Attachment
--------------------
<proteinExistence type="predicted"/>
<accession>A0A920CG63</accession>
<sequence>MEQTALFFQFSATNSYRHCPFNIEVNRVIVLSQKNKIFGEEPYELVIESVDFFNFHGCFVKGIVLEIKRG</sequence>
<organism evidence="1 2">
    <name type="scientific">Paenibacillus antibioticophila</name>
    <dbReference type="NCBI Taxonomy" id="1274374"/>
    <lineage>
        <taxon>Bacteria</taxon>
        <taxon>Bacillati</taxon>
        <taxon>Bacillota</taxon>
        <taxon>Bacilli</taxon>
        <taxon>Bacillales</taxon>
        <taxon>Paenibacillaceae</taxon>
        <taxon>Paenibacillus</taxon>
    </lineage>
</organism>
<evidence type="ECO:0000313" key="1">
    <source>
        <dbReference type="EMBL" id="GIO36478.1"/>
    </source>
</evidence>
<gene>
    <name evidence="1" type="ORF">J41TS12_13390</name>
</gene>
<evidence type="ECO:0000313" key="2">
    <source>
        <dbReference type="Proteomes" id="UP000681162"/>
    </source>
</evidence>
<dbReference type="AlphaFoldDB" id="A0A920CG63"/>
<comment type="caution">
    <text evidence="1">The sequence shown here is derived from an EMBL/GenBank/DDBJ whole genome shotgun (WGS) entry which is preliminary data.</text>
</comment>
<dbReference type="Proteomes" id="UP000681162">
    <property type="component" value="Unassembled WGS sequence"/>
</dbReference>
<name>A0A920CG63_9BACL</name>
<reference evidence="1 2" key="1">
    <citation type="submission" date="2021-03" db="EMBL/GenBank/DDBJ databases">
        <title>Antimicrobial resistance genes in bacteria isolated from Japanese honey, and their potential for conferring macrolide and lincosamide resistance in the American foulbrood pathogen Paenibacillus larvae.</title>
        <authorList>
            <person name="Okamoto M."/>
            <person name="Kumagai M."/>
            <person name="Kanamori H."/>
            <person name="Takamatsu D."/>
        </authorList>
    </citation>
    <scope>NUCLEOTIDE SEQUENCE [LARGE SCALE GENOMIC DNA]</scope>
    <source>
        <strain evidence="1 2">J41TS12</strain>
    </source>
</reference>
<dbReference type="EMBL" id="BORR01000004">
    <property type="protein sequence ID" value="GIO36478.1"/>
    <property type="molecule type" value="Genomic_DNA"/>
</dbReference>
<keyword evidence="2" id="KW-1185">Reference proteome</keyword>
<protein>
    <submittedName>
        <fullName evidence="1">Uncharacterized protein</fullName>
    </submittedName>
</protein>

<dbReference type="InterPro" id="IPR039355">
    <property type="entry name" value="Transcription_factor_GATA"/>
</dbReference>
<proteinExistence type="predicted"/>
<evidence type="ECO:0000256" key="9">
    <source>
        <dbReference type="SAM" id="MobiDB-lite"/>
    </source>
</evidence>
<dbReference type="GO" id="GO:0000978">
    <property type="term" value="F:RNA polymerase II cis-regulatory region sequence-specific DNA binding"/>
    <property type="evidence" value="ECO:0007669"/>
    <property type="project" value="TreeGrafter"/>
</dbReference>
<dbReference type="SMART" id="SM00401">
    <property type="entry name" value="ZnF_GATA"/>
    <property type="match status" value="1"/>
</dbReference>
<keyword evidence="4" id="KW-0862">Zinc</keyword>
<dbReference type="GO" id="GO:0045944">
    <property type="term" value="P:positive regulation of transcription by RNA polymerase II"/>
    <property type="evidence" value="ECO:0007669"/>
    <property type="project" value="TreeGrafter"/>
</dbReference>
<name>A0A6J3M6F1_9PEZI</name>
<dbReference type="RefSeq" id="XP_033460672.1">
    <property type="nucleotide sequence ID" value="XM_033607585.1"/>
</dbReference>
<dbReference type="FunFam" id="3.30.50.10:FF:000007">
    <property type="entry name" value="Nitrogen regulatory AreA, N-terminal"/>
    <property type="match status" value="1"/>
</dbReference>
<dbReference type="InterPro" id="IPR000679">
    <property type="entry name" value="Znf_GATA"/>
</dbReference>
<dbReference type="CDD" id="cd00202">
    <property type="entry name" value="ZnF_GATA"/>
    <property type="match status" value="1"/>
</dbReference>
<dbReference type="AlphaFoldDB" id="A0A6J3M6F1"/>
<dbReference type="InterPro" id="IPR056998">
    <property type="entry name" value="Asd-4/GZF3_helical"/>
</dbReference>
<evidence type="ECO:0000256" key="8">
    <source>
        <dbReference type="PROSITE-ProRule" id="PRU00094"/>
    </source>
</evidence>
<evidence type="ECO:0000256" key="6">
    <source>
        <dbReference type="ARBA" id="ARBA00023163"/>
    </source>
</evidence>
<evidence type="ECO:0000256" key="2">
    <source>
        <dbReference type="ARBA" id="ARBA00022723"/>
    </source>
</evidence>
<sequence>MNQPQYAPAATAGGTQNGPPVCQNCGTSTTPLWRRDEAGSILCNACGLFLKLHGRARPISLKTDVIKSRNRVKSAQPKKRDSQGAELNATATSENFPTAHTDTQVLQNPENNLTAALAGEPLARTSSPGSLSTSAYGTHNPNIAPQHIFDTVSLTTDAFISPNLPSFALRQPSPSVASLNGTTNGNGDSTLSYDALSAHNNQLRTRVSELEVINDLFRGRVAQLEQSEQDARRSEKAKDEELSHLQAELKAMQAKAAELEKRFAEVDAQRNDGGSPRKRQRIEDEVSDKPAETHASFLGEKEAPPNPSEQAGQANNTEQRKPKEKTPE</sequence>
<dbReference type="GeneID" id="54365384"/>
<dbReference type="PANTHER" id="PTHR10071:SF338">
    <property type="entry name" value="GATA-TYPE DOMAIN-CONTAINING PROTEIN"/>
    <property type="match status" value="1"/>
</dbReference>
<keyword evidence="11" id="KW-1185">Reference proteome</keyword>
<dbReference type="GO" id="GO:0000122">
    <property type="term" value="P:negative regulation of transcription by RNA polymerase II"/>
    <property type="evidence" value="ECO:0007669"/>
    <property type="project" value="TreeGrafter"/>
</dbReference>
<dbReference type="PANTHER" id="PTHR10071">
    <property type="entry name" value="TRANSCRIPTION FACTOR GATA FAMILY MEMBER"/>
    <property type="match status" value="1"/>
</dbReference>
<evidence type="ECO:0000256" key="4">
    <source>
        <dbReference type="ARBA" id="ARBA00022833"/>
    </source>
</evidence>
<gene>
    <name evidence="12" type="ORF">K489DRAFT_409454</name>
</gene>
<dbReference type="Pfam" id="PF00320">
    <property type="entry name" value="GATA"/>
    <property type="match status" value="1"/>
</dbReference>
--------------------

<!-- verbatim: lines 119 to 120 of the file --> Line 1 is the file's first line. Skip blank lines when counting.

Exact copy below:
    </source>
</evidence>